The MILF on the other hand found a dead-end when the congress at the end of the18-year old peace talks and after all “consensus points” had been agreed upon, insisted that only through a constitutional compliant law can the MILF attain meaningful self-governance in some parts of Mindanao. Using that agreement the congress has virtually watered down the BTC-government agreed draft BBL. As of this writing and with 9 session-day left, the congress has either changed or deleted more than 40% of the provisions of the draft BBL.

Forum Shopping

The divide and rule tactic being employed against the fronts is becoming effective only because they allowed them to be. The strength of the enemy is always measured against the weakness of the fronts. The vulnerability of the fronts to be divided and its susceptibility to outside influence are among its weaknesses. Added to this, the government enjoys “forum shopping” on which group to support and the only criterion is “lowest bidder”. This happens because the fronts have not come out with a common political agenda.

The irony is that the fronts are talking to the government but they are not talking to each other. They don’t talk to each but at times they talk against each other. While the fronts listen to foreign advices, as in the case of the OIC-sponsored MNLF-MILF unity effort they hardly lend an ear to their own people who are incessantly calling for a working solidarity. At the expense of giving what can be best to their people, they continue to snub efforts to put their acts together by the same people who have given them their mandate and legitimacy.

The best way to keep them divided, or at least prevent them from working together, is by giving attention to one front and set aside the other. Being divided, one can be a spoiler to the other at given circumstances.
This will prevent the fronts from working against a common threat.This state of affairs should be considered as a common threat against the fronts in pursuit of a compromised peace.

So, what are the fundamental differences that prevent them from joining hands? Are these differences irreconcilable? Are not the leaders of the fronts good Muslims?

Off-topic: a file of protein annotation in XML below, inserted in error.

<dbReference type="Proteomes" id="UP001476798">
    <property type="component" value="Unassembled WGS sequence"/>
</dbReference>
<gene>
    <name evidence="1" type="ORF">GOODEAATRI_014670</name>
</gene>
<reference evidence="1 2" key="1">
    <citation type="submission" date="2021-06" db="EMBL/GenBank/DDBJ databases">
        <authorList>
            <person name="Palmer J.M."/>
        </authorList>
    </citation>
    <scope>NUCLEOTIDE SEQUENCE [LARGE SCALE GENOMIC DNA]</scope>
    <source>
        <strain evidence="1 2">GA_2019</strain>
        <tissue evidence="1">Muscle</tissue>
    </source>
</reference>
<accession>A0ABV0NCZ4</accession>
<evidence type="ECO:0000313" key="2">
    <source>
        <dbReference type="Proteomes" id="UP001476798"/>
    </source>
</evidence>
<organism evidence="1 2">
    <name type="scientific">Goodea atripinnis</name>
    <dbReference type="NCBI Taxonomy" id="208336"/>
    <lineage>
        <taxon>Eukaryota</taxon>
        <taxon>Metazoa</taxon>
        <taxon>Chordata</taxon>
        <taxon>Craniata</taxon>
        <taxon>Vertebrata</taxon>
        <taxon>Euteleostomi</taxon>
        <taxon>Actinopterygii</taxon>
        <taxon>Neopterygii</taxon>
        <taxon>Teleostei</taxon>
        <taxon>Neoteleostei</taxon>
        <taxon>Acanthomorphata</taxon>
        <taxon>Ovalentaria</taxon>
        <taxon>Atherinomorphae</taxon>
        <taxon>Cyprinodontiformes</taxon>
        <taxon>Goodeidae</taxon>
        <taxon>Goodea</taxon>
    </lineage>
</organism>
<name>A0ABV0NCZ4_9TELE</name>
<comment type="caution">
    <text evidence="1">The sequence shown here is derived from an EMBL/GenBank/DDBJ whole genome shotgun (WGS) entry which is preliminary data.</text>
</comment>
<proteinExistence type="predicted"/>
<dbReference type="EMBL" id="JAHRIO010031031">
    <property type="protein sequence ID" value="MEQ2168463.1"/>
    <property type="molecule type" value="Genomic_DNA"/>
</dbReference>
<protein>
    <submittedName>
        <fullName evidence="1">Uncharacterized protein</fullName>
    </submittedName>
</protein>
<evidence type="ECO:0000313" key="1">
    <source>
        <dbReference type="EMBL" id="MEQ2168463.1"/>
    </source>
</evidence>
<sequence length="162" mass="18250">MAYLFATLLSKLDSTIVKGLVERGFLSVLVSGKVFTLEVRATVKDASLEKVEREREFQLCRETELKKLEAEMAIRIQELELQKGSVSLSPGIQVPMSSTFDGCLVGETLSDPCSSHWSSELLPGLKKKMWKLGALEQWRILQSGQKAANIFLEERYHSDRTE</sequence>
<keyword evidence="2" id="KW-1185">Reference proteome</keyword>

The CAB and the 1996 FPA: Basis of Unity?

The MNLF-GPH Final Peace Agreement (FPA) of 1996 is not diametrically opposed to the GPH-MILF Comprehensive Agreement on theBangsamoro (CAB) of 2014. To a larger extent they complement each other. The CAB builds on the 1996 FPA. When fused together they can form one consensus agreement. One basis of solidarity is a common political agenda for autonomy that is agreeable to all the BM leaders, especially among the fronts.

It should be noted that the political agreements are not the end by themselves. They are simply the means to pave the way for a peaceful resolution of the Bangsamoro question by providing a political and legal environment conducive to achieving desired goals.

The Role of the Sultans and other important Actors

Indeed, it is to the greater interest of the Bangsamoro that the fronts work togethertactically if not strategically towards achieving the goal for peace.

While the Fronts act as the vanguard and defenders of the interests of the Bangsamoro, the other stakeholders are also equally important pillars for peace in Mindanao, namely the traditional and CSO and political leaders. They should be part of the unity and solidarity effort.

We give due credits to the vigilance of our people led by sultans who defended our homeland from foreign intruders and colonizers. Without them, we could not have maintained our identity, our territories and homeland today. That is the most important legacy they have bestowed upon us.

Although the old sultanate system of governance may not be totally applicable in the present democratic political set-up, the sultans and datus have identified controlled territories and strong influence over their respective followers which can facilitate their work to help establish peaceful Bangsamoro. They are important pillar of the BM society whose ability and influence to make things happen can not be undermined. As valuable stakeholders, they can contribute towards establishing a peaceful Bangsamoro, if they so desire. It will only take an organized and conscious efforts, clear political agenda and determination to play such role.

As an important pillar of the Bangsamoro society and under the present political realities, the traditional leaders can be instrumental in bringing peace and development in numerous ways.
It can be said that starting the dialogue process for unity and reconciliation among the important stakeholders of the Bangsamoro is easier said than done. The emotions created by the split can still be high but divided fronts begets divided people and a divided people are always vulnerable to defeat.

If and when the fronts and the traditional leaders as well as the political leaders put their act together and face the government in a negotiating table pursuing a common agenda, it will make a difference. The government can not do “forum shopping” and snub a common demand of a united Bangsamoro.

As the peaceful process becomes imperative in the pursuit for self-governance, the only option left for the Bangsamoro is to come up a with common demand and this will only happen when they start to talk using shura as an instrument for decision-making. Without this, the struggle for freedom is nearing its dead end. And unless a new “band” of Muslims will come out to rescue the fate of the Bangsamoro, self-determination shall only remain as a state of mind.

Solidarity and unity does not become an empty rhetoric when the fronts and other important stakeholders talk and push for a common agenda. They need not merge their organizations, but they can organize a solidarity front to carry their demands. After all, they share the same vision and goal. They work for the same people in the same territories.